GOOD MORNING and congrats Oscar nominees: Now the Oscar show can be written — not only the obvious intros of the nominees by presenters but also how/who to present the nominated songs, and how to present the musical scores and whether they lend themselves to a production (dance) number. If there is to be one, Debbie Allen (who choreographed five Oscar shows for producer Gil Cates) will do it, Cates confirmed Monday even before the nominees were announced this ayem. Following the monster launch of “Hannibal,” is Oscar host Steve Martin being fitted for a Hannibal Lecter mask, a la Billy Crystal’s? … Meanwhile, as the Oscars are off and running, here’s the current lineup of the Feb. 21 Grammys: Madonna opens the awards show with her production. Performers following include ‘N Sync, Destiny’s Child, Paul Simon, Faith Hill, U2, Blue Man Group, Christina Aguilera, Macy Gray, Marc-Andre Hamelin and Eminem & Elton John in duet on “Stan.” As for the host, it’s down to a choice from among a final trio of names … Talking music and awards, Oscar-winning composer Elmer Bernstein is celebrating his 50th anniversary of tuning pix. The 1951 “Saturday’s Hero” was his first. On Sunday, he conducts a special Fred Astaire tribute at London’s Palladium to benefit the Montserrat earthquake victims. Among the songs in the medley is “The Continental.” Bernstein conducted the Oscars the last time Astaire danced in those awards in 1968. They remained friends for many years — and fellow race track aficionados as well. The London Palladium event is being produced by Astaire’s daughter Ava McKenzie and, says Elmer, “It will be an affectionate look at things he did.” After London, Bernstein wings to Rome to confab with Martin Scorsese as Elmer will score “The Gangs of New York.” It will be the sixth time they have teamed on a film. While Bernstein conducts for pix, concert halls and symphonies, he also takes time (as he did Thursday) to conduct the Walnut High School orch; they played his themes from “The Magnificent Seven,” “To Kill a Mockingbird,” “The Great Escape,” etc. “Kids are great,” he noted, but lamented, “you don’t get much of a chance to write melodic themes any more. John Williams, Jerry Goldsmith and I still write music the old way. We’re not synthesizer people.”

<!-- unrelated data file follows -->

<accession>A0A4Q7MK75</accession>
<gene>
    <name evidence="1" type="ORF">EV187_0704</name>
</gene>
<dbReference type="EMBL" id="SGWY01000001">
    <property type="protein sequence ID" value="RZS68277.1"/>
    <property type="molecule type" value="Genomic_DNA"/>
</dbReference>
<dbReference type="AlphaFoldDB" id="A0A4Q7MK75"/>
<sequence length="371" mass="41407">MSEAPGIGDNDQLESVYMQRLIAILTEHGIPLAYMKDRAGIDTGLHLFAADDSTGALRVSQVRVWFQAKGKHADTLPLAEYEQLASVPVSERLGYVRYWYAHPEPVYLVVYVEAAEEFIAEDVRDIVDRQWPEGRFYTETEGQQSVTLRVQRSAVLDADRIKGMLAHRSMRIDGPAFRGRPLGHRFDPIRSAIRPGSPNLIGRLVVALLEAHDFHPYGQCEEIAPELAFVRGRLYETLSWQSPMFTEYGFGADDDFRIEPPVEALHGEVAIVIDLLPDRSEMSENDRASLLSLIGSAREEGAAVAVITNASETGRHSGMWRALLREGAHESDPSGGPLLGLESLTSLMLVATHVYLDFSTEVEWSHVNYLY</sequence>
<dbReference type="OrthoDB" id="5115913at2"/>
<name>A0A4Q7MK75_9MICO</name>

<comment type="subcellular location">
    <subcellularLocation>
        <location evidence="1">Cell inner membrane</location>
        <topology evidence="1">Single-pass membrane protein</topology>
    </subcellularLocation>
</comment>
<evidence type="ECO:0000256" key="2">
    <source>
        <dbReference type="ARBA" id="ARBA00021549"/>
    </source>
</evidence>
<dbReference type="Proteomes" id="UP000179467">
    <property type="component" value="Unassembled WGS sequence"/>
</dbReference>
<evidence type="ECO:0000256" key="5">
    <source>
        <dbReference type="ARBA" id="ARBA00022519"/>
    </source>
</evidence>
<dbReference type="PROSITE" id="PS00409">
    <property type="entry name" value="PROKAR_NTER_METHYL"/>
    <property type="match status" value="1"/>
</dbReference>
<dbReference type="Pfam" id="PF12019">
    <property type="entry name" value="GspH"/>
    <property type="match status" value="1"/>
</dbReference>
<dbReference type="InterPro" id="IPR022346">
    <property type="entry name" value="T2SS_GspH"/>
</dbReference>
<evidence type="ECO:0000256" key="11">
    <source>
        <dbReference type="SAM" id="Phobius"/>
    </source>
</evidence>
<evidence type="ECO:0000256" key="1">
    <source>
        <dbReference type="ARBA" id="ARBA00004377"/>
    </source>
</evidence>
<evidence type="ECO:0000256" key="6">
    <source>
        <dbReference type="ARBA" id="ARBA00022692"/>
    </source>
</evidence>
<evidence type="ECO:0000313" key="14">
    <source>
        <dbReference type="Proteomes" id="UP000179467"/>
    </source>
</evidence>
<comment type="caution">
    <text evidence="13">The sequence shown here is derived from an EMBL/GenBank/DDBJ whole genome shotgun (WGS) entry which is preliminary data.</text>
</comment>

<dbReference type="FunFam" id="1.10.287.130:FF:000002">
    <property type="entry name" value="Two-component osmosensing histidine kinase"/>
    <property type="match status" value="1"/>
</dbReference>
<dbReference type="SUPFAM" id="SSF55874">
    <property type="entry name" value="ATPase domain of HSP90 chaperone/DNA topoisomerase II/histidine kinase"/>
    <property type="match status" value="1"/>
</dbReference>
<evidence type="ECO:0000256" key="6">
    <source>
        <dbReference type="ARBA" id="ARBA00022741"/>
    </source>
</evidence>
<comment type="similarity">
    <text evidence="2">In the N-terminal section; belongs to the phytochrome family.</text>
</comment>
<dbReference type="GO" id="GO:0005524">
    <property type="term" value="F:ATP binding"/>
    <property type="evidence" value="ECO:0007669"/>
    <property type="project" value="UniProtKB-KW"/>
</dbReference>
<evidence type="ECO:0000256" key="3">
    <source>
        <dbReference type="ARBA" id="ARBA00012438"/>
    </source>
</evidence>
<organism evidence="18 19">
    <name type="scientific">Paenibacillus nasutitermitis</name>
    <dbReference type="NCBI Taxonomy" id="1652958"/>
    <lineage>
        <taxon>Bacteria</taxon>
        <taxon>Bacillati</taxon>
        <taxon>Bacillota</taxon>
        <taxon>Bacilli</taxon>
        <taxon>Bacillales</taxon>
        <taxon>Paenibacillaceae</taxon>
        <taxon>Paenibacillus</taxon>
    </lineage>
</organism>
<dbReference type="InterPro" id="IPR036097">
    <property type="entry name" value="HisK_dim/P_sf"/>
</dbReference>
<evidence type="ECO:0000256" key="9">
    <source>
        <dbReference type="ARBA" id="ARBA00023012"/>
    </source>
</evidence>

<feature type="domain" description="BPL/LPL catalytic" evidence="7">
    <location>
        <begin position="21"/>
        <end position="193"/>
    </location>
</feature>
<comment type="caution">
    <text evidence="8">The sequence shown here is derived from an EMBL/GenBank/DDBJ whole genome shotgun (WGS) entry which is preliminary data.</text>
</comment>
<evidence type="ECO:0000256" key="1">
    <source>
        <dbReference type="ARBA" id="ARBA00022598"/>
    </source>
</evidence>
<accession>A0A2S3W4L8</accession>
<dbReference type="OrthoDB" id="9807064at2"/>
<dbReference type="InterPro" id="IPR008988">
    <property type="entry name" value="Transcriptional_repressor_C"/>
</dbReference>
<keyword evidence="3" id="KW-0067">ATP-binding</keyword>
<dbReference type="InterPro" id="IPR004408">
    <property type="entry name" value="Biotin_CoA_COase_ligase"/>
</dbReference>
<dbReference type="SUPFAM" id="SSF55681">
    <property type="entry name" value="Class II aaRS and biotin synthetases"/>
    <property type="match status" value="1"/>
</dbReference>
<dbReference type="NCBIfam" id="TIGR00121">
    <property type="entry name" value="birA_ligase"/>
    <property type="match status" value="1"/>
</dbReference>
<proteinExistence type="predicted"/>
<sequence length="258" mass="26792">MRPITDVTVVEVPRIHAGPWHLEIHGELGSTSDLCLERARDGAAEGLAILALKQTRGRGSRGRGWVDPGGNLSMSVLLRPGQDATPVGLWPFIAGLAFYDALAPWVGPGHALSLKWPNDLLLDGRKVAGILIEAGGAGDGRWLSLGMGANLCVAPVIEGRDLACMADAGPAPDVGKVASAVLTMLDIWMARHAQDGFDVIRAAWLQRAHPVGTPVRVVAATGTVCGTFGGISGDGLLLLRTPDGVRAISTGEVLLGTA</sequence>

I DECIDED TO DO IT in my home town,” says Debbie Allen of her Dance Academy, which she bowed last week in Culver City; already she has 200 students from 4-17 enrolled. She had launched her school at the Kennedy Center but decided to now have it here. “I take only serious students,” she affirmed. The students are all colors, black, white, Latino, Asian, and the teachers come from as far away as Russia and Africa. The classes include jazz, classical, ballet, hip hop, modern — and, on Monday nights, a “hot salsa session.” Meanwhile she is also directing PBS Hollywood Presents’ production of “The Old Settler,” in which she also costars and co-exec produces with her sister Phylicia Rashad. It’s the first drama produced on the KCET Hollywood lot since “An Enemy of the People” in 1990; it starred John Glover. They are filming the 90-minute, Harlem-set feature in 12 days with one camera, high definition, four-walled sets. Debbie edits as they shoot; the show airs April 25 on PBS. If she’s to do the Oscars March 25, Allen will not be getting much sleep in the next month. She’s also developing a series for the Fox Family Channel, “which has a lot to do with dance.” Jennifer Wharton is scripting. Rashad heads back to the theater on completion here, with “Blue” now making its way to B’way after its D.C. bow last year.
“SHANE, COME BACK SHANE!” The 1953 George Stevens classic starring Alan Ladd, one of the films chose by the National Archives Preservation program, is being shown at U.S. Embassy programs around the world. Coincidentally tonight in Prague where MGM’s “Hart’s War” is shooting, producer David Ladd (who was 17 when his father died) addresses the invited audience. David Foster and Arnold Rifkin also produce. Ladd told me he is “thrilled” about the opportunity to speak at the embassy. “Hart’s War” is shooting interiors at Prague’s busy Barrandov Studios; exteriors including a WWII p.o.w. camp. “The script calls for 10,000, but with the wonders of technology,” says Ladd, “we can do it with 3,000.(!?)” The pic stars Bruce Willis; his salary is $20 million of the film’s $70 million budget. It is directed by Gregory Hoblit, who almost ran down Willis in a crosswalk in their hometown of Sun Valley! The dramatic film is based on the novel by John Katzenbach whose father, Nicholas was himself a p.o.w. and later became attorney general of the U.S. Young Colin Farrell, who costars, is getting a rave from the producers, who must spring him in time to start “Minority Report” for Steven Spielberg. “War’s” over the first week in May … Back home in BevHills, Rodeo Drive got a glamorous shot in the arm — excuse it, foot — with the bow of Stuart Weitzman’s boutique. The world-famous designer of the large line of ladies’ shoes admitted, “If it’s not comfortable I don’t make it.” How do you know they’re comfortable? I asked. “I have a wife and two daughters,” he said, smiling at wife (and partner) Jane W. and daughters Rachel Sage and Elizabeth W. Mary Hart and Patricia Heaton hosted the party created by Randy Fuhrman.